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Brief Consideration About Materials

By Pedro Toledo
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Date Added: 30th December 2010
Software used:
3ds Max, LightWave, Maya, CINEMA 4D, ZBrush, Misc

Specular reflection is where the light comes in and reflects out from the surface at the same angle (Fig.06).

1421_tid_image_06.jpg
Fig. 06

In reality both type of reflection will coexist on most objects, varying on intensity from one type of surface to another (Fig.07).

1421_tid_image_07.jpg
Fig. 07

The shader will use the information contained in the Diffuse texture to define how the light that hits an object is partially absorbed by its surface and also diffusely reflected. And the Specular texture will define how the specular reflection will happen (Fig.08).

1421_tid_image_08.jpg
Fig. 08

But, if both Diffuse and Specular are types of reflection that coexist on any surface, why aren't they only one, and why may they have different colors? As in this case where we've got a chess pawn with a brownish (wood) diffuse reflection and a white specular reflection (Fig.09).

1421_tid_image_09.jpg
Fig. 09


At this point important information needs to be added to this equation. Physical/chemical characteristics of a material will affect how the light behaves when hitting its surface. Depending on the material's nature, the specular reflection may remain true to the original color of the light, or may be tinted by the color of the object (Fig.10).

1421_tid_image_10.jpg
Fig. 10

So, in this example, the specular reflection on the toy and the chess piece maintains the original color of the light (white), while the specular reflection on the door knob or the Christmas tree ball is tinted by the objects' colors.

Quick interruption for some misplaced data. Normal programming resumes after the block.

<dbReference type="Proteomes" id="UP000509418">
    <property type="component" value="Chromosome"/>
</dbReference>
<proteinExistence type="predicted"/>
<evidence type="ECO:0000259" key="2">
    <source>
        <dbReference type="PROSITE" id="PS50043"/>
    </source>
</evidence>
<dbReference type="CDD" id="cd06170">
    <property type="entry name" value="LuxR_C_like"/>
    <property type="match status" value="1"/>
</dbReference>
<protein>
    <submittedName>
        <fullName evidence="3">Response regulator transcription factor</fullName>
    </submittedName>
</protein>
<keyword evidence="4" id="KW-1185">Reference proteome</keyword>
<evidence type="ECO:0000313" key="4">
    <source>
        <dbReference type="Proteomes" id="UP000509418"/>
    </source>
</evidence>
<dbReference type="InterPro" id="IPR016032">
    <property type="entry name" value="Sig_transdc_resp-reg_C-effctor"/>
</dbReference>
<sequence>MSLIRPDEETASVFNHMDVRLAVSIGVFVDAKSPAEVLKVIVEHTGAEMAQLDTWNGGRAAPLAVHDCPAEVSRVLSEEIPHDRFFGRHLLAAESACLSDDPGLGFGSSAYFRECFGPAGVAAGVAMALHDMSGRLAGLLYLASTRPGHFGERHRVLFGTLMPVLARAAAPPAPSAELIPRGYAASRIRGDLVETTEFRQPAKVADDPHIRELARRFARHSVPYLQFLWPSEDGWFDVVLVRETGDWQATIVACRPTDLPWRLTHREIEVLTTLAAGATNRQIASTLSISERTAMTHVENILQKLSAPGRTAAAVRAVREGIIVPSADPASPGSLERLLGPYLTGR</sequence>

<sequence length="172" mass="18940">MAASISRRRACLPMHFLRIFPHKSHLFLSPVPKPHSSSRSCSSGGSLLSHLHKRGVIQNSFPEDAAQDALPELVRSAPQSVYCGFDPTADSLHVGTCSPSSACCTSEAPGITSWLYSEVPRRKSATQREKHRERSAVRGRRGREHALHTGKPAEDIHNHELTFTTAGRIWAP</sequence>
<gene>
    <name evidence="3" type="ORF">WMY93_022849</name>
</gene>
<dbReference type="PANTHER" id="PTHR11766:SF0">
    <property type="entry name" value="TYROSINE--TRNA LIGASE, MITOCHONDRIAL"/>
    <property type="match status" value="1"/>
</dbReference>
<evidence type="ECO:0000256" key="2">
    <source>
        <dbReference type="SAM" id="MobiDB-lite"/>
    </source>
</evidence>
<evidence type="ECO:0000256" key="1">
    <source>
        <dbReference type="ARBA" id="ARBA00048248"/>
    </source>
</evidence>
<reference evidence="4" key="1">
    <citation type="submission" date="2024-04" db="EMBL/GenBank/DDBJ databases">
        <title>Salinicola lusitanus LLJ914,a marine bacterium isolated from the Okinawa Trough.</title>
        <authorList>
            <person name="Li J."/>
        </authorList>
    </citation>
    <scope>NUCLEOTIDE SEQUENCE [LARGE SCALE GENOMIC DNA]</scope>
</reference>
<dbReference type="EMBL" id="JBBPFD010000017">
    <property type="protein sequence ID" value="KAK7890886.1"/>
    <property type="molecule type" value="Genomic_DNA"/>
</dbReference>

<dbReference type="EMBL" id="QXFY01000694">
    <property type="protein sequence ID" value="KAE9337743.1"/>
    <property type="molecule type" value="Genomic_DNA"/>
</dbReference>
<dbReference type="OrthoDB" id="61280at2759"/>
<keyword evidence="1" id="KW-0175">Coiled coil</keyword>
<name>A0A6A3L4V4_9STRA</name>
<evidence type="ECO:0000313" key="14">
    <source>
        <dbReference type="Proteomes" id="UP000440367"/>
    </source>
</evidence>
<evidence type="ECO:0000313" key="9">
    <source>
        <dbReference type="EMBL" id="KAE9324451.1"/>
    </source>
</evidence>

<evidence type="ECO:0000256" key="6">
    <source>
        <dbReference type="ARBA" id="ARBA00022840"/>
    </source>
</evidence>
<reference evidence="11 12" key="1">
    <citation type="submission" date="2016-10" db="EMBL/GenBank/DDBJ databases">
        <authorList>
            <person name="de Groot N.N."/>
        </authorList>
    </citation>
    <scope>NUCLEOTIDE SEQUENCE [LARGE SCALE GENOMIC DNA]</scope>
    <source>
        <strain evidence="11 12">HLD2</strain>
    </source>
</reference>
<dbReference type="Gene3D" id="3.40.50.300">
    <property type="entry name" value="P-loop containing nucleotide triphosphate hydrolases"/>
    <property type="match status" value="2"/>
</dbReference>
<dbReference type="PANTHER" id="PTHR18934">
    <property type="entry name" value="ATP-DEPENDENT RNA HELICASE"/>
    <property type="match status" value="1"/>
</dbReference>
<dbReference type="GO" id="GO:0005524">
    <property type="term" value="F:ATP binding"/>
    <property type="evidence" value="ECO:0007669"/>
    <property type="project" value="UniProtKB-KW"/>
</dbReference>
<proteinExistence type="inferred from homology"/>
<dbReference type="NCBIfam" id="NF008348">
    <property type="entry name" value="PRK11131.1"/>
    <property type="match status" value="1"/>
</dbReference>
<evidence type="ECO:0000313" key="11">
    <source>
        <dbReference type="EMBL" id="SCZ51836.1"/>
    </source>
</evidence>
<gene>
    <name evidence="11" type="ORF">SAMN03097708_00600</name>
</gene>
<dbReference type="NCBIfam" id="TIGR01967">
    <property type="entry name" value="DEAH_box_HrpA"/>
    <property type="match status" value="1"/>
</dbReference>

How so? For the purpose of our needs, we may reduce the materials to two basic different types: Dielectrics and Conductors. Dielectric materials do not conduct electricity. Conductors do. So, in a very non-scientific way that should only be used by artists and not someone writing a science paper, we could say that Conductors are all the metals or metallic looking surfaces, and Dielectrics are all the non-metallic surfaces, such as wood, plastic, rubber, clay, fabrics, etc (Fig.11).

1421_tid_image_11.jpg
Fig. 11

And what is interesting for us to know is that Conductors alter the color of the specular reflection, tinting them. While the Dielectric materials will be neutral to the light and not affect the color of the specular reflection.

In the case of the Christmas tree ball, while it is made of plastic it still has a metallic look and that's because it was painted with a metallic finish. So it's made to look like metal. The same way if something made of metal is painted with a truly opaque paint, they will reflect as dielectric, and not as conductor, because the external layer that is reflecting the light is not of a conductive nature (Fig.12).

1421_tid_image_12.jpg
Fig. 12

Please note: There is some very interesting information on the web showing how the electrons of conductor or dielectric surfaces are aligned in specific ways and how it affects the light that bounces on them. But for the solely artistic purpose of this study, knowing that it happens, and not all the details of how it happens, is enough.

So, if you want to create a material in 3D that truly recreates the physical aspects of an existing material, you have to understand its nature and how it affects the light.

Ok, we understood how real world materials behave, but how you replicate that in 3D?

In order to do that we must get one bit of technical information. It is very important for us to know that, during the rendering, diffuse and specular will be calculated on two separate moments. First the diffuse reflection will be calculated, then the specular reflection. Then, right after that, one is added to the other for the final result and the object is finally drawn on screen (Fig.13).

1421_tid_image_13.jpg
Fig. 13





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Readers Comments (Newest on Top)